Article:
As she spoke, Mrs. Fink touched each of the llamas, hugging their faces, lifting their feet and fluffing the fur on their haunches, her way of making sure that all of them have daily human contact. “I require my animals to be well mannered,” she said. “They have to walk on a lead, they have to be nice to people, they have to behave.”
Llamas are strictly outdoor animals, and males must be kept separate from females, otherwise they will mate nonstop. In other matters, however, they are very restrained. Owners must check them carefully to see if they are hurt or sick, because llamas are so stoic they seldom complain. If they don’t have health problems, they can live for decades.
And those stories about spitting, most llama owners will tell you, are exaggerated: llamas will spit at other llamas to establish social hierarchies, but unless they feel threatened, they rarely spit at people.
“Llamas are intelligent, and they’re very curious,” Mrs. Fink said. “They’re standoffish at first, and then they’re in your face.”
After feeding and greeting all her llamas, Mrs. Fink likes to take one for a walk in the woods.
“They’re just so calming and enjoyable to be around,” she said. “You can tell them all your secrets and your problems. They know all my likes and dislikes, when I’m mad at my husband and when I’m happy with my husband. They don’t tell anyone, they just listen.”
Most people associate llamas with Peru, where they haul packs up the Andes and guard flocks of sheep. In the United States, some llamas do similar kinds of work.
But those that are kept as pets are often treated like members of the family: petted, shampooed and groomed, shuttled to llama shows and trotted out to schools, hospitals and nursing homes, where they spread their special brand of Zen.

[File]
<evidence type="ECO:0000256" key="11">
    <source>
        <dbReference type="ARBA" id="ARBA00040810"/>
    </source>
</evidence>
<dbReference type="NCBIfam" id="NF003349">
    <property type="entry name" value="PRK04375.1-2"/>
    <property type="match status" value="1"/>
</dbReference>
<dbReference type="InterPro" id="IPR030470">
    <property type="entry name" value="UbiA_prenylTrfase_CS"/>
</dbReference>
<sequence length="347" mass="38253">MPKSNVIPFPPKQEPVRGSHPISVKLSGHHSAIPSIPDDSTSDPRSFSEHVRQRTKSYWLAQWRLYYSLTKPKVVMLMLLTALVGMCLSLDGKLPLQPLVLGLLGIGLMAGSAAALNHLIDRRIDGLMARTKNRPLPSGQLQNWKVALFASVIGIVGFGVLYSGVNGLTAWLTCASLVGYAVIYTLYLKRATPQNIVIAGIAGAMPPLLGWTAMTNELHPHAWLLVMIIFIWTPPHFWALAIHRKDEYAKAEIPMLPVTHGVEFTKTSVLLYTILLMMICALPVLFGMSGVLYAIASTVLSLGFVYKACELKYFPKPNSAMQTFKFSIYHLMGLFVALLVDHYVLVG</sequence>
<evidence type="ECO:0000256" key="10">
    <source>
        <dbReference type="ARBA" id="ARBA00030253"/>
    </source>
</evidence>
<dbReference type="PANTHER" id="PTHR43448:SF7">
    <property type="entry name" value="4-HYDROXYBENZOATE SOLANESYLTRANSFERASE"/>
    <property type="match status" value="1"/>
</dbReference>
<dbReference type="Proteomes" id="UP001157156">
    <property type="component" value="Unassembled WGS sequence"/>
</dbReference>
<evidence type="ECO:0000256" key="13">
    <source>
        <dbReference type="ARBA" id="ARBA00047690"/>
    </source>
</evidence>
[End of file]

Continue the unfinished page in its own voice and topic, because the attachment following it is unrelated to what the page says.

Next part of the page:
Until recently, llamas were hard to come by here. For most of the 20th century, it was illegal to import them because of foot-and-mouth disease; the largest herds were at William Randolph Hearst’s estate in San Simeon, Calif., and the Catskill Game Farm in New York.
That all changed in the 1970s, when Kay and Richard Patterson, a couple who bred Arabian horses, began a llama breeding program on their ranch in Oregon. Among the offspring of that program were notable llamas like Dr. Doolittle, whose heavy white fleece produced 17 pounds of fiber when shorn and whose descendants are prizewinning llamas today. His name is still spoken with reverence in the llama community.
As Richard Snyder, a retired corporate executive from Manhattan, said, “He left an indelible mark.”
Mr. Snyder, 73, bought a 70-acre farm in Milford, Pa., in 1985, as a country retreat. A few years later, he got three llamas. Now he has nearly 60. He not only breeds them, but also uses their manure to fertilize his vegetable gardens, which supply the restaurants at the Hotel Fauchère, a boutique hotel he owns nearby.
“I can’t envision life without llamas,” he said.
Llamas are generally quiet, but that doesn’t mean they don’t make any noise. When a male is interested in a female, or mating, he makes a noise that sounds a bit like gargling. (Llama people call this an orgle.) Female llamas make clicking sounds. And all llamas hum; in particular, mothers hum to their babies, which hum back.